'Home for the Holidays' proved that even Christmas movies were terrifying in the '70s
Sally Field went from 'The Flying Nun' to holiday horror.
In 1972, Sally Field was America's sweetheart. The twenty-something actress was a household name thanks to playing cute-as-a-button characters on two quirky sitcoms, Gidget and The Flying Nun. So when folks flipped open their TV Guide a few days after Thanksgiving and saw that Field was starring in a made-for-TV movie called Home for the Holidays, they probably figured they were in for two hours of cozy fireplaces and knit sweaters.
However, in this case, it wasn't the weather outside that was frightful. It was the pitchfork-wielding killer wearing a yellow raincoat and red rubber gloves. Ho Ho… Aaaaaaaah!
Due to the ongoing Vietnam War, Watergate, the 1973 Oil Crisis and other cultural and political unrest, the early Seventies proved to be fertile ground for the horror genre. The Exorcist would become the second highest grossing film of the year.
The small screen was just as dark. As Kojak and Kolchak were stalking urban streets, made-for-television movies served up scares. In 1973, ABC offered both Satan's School for Girls and Don't Be Afraid of the Dark.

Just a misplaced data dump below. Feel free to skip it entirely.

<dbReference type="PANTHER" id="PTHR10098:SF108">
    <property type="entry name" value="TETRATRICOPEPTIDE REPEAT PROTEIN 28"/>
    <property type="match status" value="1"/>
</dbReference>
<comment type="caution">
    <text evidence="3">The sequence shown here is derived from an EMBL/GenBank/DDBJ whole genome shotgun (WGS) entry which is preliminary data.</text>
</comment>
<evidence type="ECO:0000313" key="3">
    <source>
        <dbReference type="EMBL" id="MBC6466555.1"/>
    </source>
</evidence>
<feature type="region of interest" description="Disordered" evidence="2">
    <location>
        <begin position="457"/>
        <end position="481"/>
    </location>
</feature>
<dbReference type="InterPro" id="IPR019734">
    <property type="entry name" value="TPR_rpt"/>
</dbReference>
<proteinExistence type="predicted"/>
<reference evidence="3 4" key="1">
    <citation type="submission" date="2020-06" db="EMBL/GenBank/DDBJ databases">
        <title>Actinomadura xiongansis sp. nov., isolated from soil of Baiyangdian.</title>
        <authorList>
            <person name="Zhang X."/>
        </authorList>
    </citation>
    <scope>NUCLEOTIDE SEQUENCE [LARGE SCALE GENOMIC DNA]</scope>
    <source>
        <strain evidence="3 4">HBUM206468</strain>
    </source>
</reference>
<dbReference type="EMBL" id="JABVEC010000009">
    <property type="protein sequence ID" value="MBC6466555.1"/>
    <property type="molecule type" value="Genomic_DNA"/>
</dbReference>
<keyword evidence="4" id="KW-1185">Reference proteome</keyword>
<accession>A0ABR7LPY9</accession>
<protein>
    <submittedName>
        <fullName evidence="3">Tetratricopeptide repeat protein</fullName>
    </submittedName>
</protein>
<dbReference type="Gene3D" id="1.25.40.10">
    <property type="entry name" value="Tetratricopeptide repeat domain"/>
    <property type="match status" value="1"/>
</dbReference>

Home for the Holidays was one of the most disturbing, mostly due to its clash with typical holiday themes. The plot revolved around four daughters, Eleanor Parker, Jessica Walter, Jill Haworth and Field, who head home to visit their dying father. His first wife commited suicide, and now he is convinced his second wife, Elizabeth, is a murderer. So he tells his children to kill Elizabeth before she kills them. The body count then begins.
Walter, the veteran actress beloved for her role as Lucille Bluth on Arrested Development, oozes that same arrogant grace here. Sadly, she meets a tragic end.
Pretty twisted stuff for Tuesday primetime with the family. "Mom and dad, can we watch A Charlie Brown Christmas instead?" Director John Llewellyn Moxey had previously helmed TV movies like The House That Would Not Die (1970), A Taste of Evil (1971) and The Night Stalker (1972), which would lead to the Kolchak series.
Do you remember seeing this Xmas slasher flick?